How to Become an HR Professional
Human resources specialists are a crucial component of a company or organization’s success. As an HR specialist, you will be responsible for recruiting and placing workers, handling employee relations, and overseeing payroll, training, and more. By attaining a college education, gaining human resources experience, and staying current on HR trends, you can make your contribution to this fast-growing, rewarding field.
Pursuing HR Degrees and Certificates
Earn an associate's degree to qualify for entry-level positions.An associate's degree in human resources (HR) is usually the minimum level of education required for entry-level HR jobs. Although it is possible to get a human resources position without any college education, a degree is increasingly important in the hiring process.
- Associate degree holders are usually hired as human resources generalists. HR assistants, recruiters, payroll assistants, and clerks are some of the most common jobs for graduates that possess an associate degree.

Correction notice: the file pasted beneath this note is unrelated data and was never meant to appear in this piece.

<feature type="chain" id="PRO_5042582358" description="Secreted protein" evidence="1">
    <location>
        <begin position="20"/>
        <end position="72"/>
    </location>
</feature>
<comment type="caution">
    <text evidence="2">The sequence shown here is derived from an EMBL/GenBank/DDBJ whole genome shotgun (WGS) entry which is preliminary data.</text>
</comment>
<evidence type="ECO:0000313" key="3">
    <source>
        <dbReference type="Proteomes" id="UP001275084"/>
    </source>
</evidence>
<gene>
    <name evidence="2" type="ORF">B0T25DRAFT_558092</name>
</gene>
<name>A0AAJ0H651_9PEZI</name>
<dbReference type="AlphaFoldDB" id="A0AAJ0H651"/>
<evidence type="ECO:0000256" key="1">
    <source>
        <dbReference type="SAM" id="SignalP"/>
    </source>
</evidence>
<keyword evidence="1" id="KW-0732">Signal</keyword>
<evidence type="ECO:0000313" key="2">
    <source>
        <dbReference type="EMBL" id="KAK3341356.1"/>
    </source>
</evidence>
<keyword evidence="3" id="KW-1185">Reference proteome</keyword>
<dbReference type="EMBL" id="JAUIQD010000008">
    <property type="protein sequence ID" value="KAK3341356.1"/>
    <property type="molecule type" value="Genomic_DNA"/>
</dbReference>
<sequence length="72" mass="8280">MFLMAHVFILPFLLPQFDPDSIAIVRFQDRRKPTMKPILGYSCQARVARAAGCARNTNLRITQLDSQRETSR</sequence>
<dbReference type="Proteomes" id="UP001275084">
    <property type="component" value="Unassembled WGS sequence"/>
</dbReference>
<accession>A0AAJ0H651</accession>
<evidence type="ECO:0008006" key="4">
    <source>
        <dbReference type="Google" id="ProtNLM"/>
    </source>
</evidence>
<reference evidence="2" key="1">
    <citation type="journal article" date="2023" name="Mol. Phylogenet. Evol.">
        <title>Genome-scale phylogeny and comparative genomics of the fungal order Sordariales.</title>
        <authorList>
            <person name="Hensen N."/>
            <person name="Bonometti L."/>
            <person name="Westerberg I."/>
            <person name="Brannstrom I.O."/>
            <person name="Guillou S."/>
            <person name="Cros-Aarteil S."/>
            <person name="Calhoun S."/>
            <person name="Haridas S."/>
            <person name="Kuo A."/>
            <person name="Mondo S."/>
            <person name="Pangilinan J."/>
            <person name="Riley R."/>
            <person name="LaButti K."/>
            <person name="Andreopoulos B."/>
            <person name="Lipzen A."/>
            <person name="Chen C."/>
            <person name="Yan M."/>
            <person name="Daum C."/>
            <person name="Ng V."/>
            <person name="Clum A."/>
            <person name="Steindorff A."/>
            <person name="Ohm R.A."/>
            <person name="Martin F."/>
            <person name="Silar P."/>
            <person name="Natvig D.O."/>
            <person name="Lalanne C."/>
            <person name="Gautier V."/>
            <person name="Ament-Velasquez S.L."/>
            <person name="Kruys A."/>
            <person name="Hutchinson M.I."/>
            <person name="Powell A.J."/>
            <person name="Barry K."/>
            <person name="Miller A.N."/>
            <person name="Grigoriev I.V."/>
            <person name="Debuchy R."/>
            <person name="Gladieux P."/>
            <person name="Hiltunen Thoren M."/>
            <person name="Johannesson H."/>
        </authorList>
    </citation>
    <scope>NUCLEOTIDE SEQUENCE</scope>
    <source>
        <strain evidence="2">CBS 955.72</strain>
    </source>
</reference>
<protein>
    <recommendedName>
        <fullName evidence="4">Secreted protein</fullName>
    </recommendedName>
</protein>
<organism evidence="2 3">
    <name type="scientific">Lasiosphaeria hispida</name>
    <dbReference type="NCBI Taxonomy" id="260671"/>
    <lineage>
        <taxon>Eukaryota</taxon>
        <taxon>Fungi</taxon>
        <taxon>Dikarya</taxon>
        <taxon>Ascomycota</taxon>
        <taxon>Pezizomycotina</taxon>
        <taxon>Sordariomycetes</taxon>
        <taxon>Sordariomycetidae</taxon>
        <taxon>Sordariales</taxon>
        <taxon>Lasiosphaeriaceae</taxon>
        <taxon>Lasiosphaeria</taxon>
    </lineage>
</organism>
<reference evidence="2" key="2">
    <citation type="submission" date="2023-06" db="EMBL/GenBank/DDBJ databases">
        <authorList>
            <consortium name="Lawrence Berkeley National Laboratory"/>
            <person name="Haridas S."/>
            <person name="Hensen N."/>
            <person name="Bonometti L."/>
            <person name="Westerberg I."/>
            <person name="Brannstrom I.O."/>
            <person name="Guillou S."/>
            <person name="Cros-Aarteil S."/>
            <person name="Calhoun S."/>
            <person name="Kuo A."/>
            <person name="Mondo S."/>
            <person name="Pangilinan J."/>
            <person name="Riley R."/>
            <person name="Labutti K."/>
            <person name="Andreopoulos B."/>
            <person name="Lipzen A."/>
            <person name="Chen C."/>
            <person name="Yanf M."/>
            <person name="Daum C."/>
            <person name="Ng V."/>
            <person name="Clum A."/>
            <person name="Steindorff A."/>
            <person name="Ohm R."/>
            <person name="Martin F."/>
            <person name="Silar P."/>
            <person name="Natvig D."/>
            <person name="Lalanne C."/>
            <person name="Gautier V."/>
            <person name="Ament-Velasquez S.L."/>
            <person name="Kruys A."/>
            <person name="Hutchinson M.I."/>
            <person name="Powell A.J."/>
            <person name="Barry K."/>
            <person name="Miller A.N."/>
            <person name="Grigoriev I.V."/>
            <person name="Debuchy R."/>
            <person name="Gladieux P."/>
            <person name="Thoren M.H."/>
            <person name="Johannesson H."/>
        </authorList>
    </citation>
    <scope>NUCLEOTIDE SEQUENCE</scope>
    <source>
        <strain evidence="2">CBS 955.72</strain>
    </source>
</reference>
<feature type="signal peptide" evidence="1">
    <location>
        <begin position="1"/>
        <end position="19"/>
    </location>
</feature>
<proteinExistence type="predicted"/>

- If you have an associate degree and you want to advance in the HR field, consider continuing your education. Advanced degrees, combined with HR experience, will help you get more specialized HR jobs.
- If you are already working in the HR field, ask your employer if they offer any incentives for you to continue your education. Even if they don’t, many universities offer night, weekend, or online classes so you can go to school while also working.
Attain a bachelor’s degree to fill more specialized roles.Graduates with a bachelor’s degree are often hired as office managers, human resources officers, training and development officers, and other human resources specialists.
- As an HR major, you will study a range of topics, such as ethics, employment law, communications, office technology.
- Use your elective options to study things that will advance your career. For instance, you'll have to manage harassment cases in the office. You can deepen your understanding of hostile workplace dynamics by taking entry-level courses in gender studies, women's studies, or the history of labor.
- A major in human resources is ideal, but graduates who majored in other fields are frequently hired to fill these positions. This is especially true if you have human resources work experience or a degree in a related field such as business, marketing, or economics.